Zoller v. Mail Creek Ditch Company

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498 P.2d 1169 (1972)

Emanuel E. ZOLLER et al., Plaintiffs-Appellees, v. The MAIL CREEK DITCH COMPANY, a Mutual Ditch Corporation, Defendant-Appellant.

No. 70-175.

Colorado Court of Appeals, Div. II.

June 20, 1972.

*1170 Hill & Hill, Alden T. Hill, Alden V. Hill, Richard B. Manges, Fort Collins, for plaintiffs-appellees.

Fischer & Beatty, Ward H. Fischer, Albert P. Fischer, Fort Collins, for defendant-appellant.

Selected for Official Publication.


Plaintiffs, Mr. and Mrs. Zoller and Mr. Nelson, are stockholders in the defendant, The Mail Creek Ditch Company, a mutual ditch corporation. They brought this action to obtain a mandatory injunction to compel the company to carry and deliver, through the company ditch, water represented by shares of stock in another mutual ditch company. The defendant appeals from the judgment of the trial court granting the injunction. We affirm.

The facts giving rise to this action, as delineated in the findings of fact of the trial court, are fully supported by the record and, as pertinent to this appeal, are:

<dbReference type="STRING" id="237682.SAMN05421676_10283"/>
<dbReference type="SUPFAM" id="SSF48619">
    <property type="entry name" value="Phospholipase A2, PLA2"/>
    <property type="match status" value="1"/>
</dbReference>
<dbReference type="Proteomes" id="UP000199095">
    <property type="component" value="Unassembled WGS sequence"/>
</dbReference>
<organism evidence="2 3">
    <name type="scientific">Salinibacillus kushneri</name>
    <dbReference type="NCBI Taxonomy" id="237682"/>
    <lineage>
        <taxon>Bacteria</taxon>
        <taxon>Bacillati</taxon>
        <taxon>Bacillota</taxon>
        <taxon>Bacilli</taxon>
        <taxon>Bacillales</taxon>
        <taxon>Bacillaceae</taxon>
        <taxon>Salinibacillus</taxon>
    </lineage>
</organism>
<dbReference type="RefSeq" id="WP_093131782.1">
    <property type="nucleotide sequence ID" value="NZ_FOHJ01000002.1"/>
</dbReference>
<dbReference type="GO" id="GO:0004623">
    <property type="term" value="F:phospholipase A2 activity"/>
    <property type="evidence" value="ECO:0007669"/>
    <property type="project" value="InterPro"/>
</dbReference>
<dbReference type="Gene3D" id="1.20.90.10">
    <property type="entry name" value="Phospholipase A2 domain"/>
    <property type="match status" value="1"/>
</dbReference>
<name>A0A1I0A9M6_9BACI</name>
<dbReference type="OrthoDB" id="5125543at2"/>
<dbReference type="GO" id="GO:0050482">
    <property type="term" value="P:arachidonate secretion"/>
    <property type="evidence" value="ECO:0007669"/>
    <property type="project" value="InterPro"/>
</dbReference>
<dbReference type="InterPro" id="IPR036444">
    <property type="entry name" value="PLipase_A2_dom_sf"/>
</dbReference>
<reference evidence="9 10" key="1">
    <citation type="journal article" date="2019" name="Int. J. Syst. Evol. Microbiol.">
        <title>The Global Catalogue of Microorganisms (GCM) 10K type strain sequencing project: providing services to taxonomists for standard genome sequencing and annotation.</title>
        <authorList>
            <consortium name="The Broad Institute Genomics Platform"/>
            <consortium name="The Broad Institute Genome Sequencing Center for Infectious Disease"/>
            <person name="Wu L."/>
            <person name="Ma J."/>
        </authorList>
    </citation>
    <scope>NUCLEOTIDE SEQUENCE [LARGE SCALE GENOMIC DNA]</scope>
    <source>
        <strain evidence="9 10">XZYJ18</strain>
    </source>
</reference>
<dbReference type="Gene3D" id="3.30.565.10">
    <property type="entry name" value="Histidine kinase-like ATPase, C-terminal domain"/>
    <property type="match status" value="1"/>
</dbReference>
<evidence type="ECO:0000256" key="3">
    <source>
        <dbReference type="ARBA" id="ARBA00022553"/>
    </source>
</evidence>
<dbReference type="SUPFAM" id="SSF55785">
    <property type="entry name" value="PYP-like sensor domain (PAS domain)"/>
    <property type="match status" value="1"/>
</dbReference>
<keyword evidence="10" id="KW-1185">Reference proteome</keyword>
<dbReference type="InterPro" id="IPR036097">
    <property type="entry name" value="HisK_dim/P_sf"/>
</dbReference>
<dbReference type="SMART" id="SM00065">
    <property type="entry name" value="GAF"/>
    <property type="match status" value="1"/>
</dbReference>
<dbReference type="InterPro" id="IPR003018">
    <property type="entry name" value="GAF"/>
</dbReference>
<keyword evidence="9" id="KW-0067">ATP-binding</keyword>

"The Defendant is a mutual ditch company originally organized in May, 1879, as `Mail Creek Ditch' Irrigating Company, for the purpose of `constructing and maintaining an irrigating ditch for the purpose of irrigating lands in Larimer County, Colorado.' The corporate existence was extended and renewed in 1900. In 1920 a new certificate of incorporation was filed under the name of `The Mail Creek Ditch Company.' Its purposes were to take over all property of the original company and to operate and control for mutual use and benefit of members of the corporation that certain line ditch as now constructed, owned, used and controlled by the original company for distribution of water from its ditch among its stockholders. The articles expressly state and the evidence is undisputed that the ditch is primarily a lateral ditch about two and a half miles in length, taking its supply of water from the New Mercer ditch, the Larimer County Canal No. 2, and waste and seepage water; "The Defendant as such owns very little water. The source of the water owned by the Defendant is from seepage and waste waters, the Larimer County Canal No. 2 and the New Mercer ditch. The water the Defendant does own is distributed pro rata among its stockholders. The principal quantity of water carried by the Defendant's ditch is owned by its shareholders as individuals and comes from the New Mercer ditch, the Larimer County Canal No. 2 ditch and the Northern Colorado Water Conservancy District (Big Thompson water). The Defendant's ditch has carried in the past some Mountain and Plains Company water for its stockholders; "The Defendant annually levies an assessment on the shares of stock in the ditch which assessment provides the funds for repair and maintenance of the ditch; "Since water from the Northern Colorado Conservancy District became available, the Defendant has carried for its stockholders their respective water from *1171 this district without charge for some years and with a charge of so much per acre foot for other years. The stockholders of Defendant individually own different quantities of water from the Northern Colorado Conservancy District; "34.7 shares of the authorized capital stock of 40 shares in the Defendant company is now issued and outstanding; "In the carrying of water from the New Mercer ditch for stockholders of the Defendant's ditch, the Defendant has for many years had and followed a policy or rule which requires the ownership of one share of the Defendant's stock for the carrying of water represented by two shares of stock in the New Mercer Ditch company. There appears to be no written bylaw or record of this long established policy, but it is undisputed that such policy exists, has been known to the Defendant stockholders, recognized, followed, and acquiesced in by them. There is no question of its existence; "The Plaintiffs, in 1969, having each respectively acquired additional stock in the New Mercer ditch company, attempted to acquire sufficient additional stock in the Defendant's Company to enable the Plaintiffs to comply with the policy in order to carry the newly acquired New Mercer water through the Defendant's ditch. For reasons not deemed material in this decision, the Plaintiffs were unable to acquire the additional stock in the Defendant company and then requested that the Defendant carry the additional New Mercer water regardless of the policy and offered to pay reasonable carrying charges. The request was denied and refused by the Defendant company; "The undisputed testimony is that the capacity of the Defendant's ditch is such that it can carry all the water which in keeping with good and recognized practices of irrigation, could be put to use upon the lands of its shareholders served by the ditch."